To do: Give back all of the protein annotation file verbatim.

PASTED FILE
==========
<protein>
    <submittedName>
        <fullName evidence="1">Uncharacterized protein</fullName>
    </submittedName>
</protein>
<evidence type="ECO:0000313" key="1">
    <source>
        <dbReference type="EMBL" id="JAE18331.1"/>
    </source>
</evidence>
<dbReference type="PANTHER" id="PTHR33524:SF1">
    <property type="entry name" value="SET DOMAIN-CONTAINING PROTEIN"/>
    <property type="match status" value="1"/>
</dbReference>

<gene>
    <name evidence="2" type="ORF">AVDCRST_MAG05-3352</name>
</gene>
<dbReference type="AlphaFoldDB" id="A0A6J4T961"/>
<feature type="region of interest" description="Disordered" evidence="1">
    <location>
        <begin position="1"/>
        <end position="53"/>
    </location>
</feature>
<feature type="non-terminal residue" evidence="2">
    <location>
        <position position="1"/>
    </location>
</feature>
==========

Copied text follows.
<protein>
    <submittedName>
        <fullName evidence="1">Uncharacterized protein</fullName>
    </submittedName>
</protein>
<evidence type="ECO:0000313" key="1">
    <source>
        <dbReference type="EMBL" id="JAE18331.1"/>
    </source>
</evidence>
<dbReference type="PANTHER" id="PTHR33524:SF1">
    <property type="entry name" value="SET DOMAIN-CONTAINING PROTEIN"/>
    <property type="match status" value="1"/>
</dbReference>

<gene>
    <name evidence="2" type="ORF">AVDCRST_MAG05-3352</name>
</gene>
<dbReference type="AlphaFoldDB" id="A0A6J4T961"/>
<feature type="region of interest" description="Disordered" evidence="1">
    <location>
        <begin position="1"/>
        <end position="53"/>
    </location>
</feature>
<feature type="non-terminal residue" evidence="2">
    <location>
        <position position="1"/>
    </location>
</feature>